Appellant contends that his pleas of guilty were premised upon his attorney's promise that a sentence would be imposed of one year on each count to be served concurrently with the sentence already being served. The record contains a transcript of the entry of the guilty pleas which demonstrates that appellant was informed of every right available to him under the constitution, and that every effort was made to insure that he fully understood these rights. Appellant was asked if the district attorney, his lawyer or any law enforcement officer or anyone else had made any threat to force the guilty pleas. Appellant responded negatively. Appellant was asked if anyone had made any promise to persuade him to plead guilty. He answered no. Appellant was twice asked if he had been afforded sufficient time to confer with his counsel. Appellant indicated that he had. He was asked if he was satisfied with the services of his attorney. Appellant answered that he was. He was asked if he understood that upon a plea of guilty he could be imprisoned and/or fined in the court's discretion. Appellant acknowledged he was aware of this.
On this record the trial court hearing the motion to withdraw the guilty pleas was authorized to find, despite assertions to the contrary, that appellant's pleas were freely and voluntarily given, uninfluenced by any promises as to the possible sentence to be imposed as the result thereof. Davies v. Ault, 229 Ga. 11 (189 SE2d 86) (1972)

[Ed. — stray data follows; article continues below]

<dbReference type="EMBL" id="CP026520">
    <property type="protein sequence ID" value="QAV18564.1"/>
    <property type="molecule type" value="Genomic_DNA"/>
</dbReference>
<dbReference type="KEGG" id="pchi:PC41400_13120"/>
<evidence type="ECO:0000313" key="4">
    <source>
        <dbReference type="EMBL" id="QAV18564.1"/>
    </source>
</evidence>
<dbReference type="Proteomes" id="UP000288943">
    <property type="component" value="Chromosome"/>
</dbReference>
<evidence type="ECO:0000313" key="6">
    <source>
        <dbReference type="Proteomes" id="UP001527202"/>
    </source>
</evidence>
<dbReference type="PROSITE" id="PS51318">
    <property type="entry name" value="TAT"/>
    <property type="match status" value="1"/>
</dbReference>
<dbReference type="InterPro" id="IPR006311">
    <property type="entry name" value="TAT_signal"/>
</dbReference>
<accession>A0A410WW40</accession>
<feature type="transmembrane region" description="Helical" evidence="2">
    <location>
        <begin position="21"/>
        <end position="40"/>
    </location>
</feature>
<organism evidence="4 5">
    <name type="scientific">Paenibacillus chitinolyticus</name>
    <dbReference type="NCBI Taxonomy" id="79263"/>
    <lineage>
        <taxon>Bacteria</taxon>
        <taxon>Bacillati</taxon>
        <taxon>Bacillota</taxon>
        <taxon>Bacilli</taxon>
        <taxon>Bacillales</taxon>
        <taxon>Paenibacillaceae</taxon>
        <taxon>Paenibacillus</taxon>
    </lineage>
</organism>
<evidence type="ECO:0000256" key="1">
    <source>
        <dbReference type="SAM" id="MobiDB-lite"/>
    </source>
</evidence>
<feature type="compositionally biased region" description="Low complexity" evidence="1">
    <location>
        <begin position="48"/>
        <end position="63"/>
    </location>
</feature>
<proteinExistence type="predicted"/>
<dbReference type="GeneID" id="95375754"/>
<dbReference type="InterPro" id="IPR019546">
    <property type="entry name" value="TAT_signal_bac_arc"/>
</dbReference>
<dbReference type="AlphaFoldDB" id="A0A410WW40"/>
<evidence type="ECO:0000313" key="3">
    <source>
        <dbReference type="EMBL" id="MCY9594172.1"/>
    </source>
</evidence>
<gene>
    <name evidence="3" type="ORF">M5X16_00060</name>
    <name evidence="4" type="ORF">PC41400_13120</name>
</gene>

; Barksdale v. Ricketts, 233 Ga. 60 (209 SE2d 631) (1974)
; Browning v. State, 150 Ga. App. 712 (259 SE2d 136) (1979)
. And the court was further authorized to find that appellant's attorney effectively represented him, notwithstanding the alleged fact that the attorney only conferred with him for three or four minutes prior to the decision to plead guilty. Barksdale v. Ricketts, supra.
After the pronouncement of a sentence a ruling on a motion to withdraw a guilty plea is within the sound discretion of the trial court. This discretion will not be disturbed on appeal unless manifestly abused. The evidence in the instant case amply supports a finding that appellant's pleas of guilty were knowingly and voluntarily made, contrary to any assertions made subsequent to the pronouncement of sentence. There was no abuse of discretion in denying appellant's motion to withdraw those pleas. Thomas v. State, 231 Ga. 298 (201 SE2d 415) (1973)